Coloratura does a good job of hinting at your next action while preserving the xeno-celestial beauty of the prose. The parser is buttery smooth, accepting many commands, often the first thing I thought of.
I wrestled with the ethics of my choices, and felt the creature's frustration at being so unable to communicate with its captors to resolve the situation peaceably.
I love this. I love the emotion-pushing concept and the fact that it did interesting things more of the time than not. I love the strangeness of the alien mind. I love the careful research that went into setting, and the provided maps that help ground it in human experience. I love that it has consistent puzzle mechanics and puzzle challenges that are deeply essential to the story, not just glued in.
Coloratura won both First Place and Miss Congeniality in the 2013 Interactive Fiction Competition. Coloratura also was awarded 4 XYZZY Awards, including, "Best Game", "Best Puzzles", "Best Individual Puzzle", and "Best Individual PC" and nominated for 6 other XYZZY awards, an unprecedented sweep.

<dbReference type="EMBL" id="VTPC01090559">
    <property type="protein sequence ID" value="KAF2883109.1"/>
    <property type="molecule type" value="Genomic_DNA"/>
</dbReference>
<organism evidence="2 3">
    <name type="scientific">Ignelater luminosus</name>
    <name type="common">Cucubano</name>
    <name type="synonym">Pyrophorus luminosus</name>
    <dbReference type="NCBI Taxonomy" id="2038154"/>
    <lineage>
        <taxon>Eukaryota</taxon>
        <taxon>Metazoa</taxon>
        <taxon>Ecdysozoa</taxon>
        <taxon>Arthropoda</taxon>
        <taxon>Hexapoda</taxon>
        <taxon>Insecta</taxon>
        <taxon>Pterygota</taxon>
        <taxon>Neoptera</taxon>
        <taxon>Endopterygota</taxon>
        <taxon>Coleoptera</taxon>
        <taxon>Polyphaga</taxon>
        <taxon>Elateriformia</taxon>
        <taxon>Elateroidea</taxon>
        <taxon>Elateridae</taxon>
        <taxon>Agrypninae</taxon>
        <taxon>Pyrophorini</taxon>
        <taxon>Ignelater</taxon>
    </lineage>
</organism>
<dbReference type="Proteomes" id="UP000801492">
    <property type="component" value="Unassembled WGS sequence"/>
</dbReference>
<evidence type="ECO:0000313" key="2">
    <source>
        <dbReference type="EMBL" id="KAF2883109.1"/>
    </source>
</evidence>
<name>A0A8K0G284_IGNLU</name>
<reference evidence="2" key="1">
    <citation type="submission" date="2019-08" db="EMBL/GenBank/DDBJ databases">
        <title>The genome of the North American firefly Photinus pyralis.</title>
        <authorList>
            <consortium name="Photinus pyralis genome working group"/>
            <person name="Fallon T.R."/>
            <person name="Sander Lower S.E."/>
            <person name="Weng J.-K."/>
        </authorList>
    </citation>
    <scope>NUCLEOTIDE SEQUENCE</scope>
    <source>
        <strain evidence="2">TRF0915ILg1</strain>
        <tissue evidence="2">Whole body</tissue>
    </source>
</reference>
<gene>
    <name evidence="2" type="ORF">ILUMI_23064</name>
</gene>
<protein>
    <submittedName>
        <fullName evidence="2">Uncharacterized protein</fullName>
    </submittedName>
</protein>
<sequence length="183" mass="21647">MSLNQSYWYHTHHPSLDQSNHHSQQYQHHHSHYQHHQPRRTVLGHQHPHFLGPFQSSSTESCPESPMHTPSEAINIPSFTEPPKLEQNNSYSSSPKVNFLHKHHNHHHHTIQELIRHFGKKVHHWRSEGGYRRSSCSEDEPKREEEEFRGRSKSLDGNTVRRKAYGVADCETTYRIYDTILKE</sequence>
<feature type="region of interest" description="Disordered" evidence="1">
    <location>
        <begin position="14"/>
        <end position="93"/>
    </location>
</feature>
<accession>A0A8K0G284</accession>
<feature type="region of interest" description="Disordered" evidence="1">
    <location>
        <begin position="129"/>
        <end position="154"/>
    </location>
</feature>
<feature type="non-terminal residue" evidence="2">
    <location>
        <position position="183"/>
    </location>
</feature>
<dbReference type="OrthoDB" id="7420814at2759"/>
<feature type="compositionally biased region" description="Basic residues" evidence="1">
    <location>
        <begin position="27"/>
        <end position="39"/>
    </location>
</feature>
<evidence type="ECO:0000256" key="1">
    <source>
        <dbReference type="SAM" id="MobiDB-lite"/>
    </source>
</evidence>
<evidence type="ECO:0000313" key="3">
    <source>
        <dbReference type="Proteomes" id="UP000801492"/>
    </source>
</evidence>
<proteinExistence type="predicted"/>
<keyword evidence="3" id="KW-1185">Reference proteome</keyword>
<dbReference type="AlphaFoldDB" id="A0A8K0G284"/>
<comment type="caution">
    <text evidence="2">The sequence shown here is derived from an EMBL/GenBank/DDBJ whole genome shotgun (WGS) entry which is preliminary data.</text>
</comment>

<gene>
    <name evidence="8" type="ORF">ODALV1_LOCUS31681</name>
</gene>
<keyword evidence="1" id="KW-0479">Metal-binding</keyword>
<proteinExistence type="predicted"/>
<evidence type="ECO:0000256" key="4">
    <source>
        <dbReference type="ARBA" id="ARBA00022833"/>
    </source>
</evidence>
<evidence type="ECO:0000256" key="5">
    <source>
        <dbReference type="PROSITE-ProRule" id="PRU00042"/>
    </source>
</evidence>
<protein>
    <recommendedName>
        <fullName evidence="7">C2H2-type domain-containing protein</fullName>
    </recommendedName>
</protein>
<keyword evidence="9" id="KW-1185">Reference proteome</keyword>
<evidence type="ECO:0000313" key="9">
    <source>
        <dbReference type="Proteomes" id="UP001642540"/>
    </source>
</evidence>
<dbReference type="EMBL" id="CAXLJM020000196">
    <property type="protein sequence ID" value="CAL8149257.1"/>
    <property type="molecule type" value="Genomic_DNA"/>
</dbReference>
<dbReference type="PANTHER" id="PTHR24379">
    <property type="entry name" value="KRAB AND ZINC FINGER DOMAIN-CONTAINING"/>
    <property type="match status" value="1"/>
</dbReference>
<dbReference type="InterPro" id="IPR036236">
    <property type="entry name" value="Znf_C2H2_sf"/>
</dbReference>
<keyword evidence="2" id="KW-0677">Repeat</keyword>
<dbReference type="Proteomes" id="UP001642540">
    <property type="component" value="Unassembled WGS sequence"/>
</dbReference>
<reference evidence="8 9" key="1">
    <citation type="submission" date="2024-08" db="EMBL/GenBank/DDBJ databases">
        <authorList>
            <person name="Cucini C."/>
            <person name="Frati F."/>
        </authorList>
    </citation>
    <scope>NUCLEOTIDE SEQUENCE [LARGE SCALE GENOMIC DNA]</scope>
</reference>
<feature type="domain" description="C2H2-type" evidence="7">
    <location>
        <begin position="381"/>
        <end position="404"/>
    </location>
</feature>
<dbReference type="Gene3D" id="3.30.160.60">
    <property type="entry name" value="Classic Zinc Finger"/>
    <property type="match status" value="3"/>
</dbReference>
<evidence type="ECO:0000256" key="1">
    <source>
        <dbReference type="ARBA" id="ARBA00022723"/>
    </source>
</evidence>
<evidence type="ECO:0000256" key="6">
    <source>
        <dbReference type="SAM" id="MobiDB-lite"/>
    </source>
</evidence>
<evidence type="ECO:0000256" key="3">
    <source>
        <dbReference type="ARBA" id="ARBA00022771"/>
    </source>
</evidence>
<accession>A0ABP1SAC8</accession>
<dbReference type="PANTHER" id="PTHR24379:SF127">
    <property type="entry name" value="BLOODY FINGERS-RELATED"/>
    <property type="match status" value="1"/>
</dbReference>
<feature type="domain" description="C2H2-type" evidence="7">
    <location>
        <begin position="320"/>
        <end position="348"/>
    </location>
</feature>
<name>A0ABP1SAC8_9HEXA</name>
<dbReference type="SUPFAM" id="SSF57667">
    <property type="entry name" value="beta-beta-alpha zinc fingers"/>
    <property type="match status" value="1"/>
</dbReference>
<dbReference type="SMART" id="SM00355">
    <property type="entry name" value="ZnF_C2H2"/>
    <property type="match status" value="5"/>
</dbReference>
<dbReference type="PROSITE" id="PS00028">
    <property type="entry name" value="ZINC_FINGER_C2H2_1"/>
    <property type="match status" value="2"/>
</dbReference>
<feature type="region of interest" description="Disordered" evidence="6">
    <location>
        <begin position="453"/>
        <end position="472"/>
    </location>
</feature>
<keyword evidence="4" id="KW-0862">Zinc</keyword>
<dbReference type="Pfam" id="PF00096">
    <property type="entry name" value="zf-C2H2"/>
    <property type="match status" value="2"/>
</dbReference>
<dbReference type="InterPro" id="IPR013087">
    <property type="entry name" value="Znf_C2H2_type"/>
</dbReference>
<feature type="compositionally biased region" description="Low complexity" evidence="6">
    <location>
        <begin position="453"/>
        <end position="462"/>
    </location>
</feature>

Coloratura wove together music, science, and horror to create a truly unique piece of beautiful and terrifying art. Designing in a text-only medium allowed me to stylistically build an "impossible geometry" of narrative with alien, synesthesiac descriptions. And while it was creepy and unsettling, it created strong emotional connection to players by creating empathy towards all the actors by giving them all realistic and empathetic motivations.
I attribute a large portion of the game's success to schedule discipline and flexibility to change, as well as the fantastic help from my testers. I focused on gameplay that was well-designed to guide players towards solutions, and allow them to solve puzzles at their own comfort level with scaling difficulty. This emphasis on good gameplay really worked with the narrative and allowed immersion and the story to become the key parts of the game.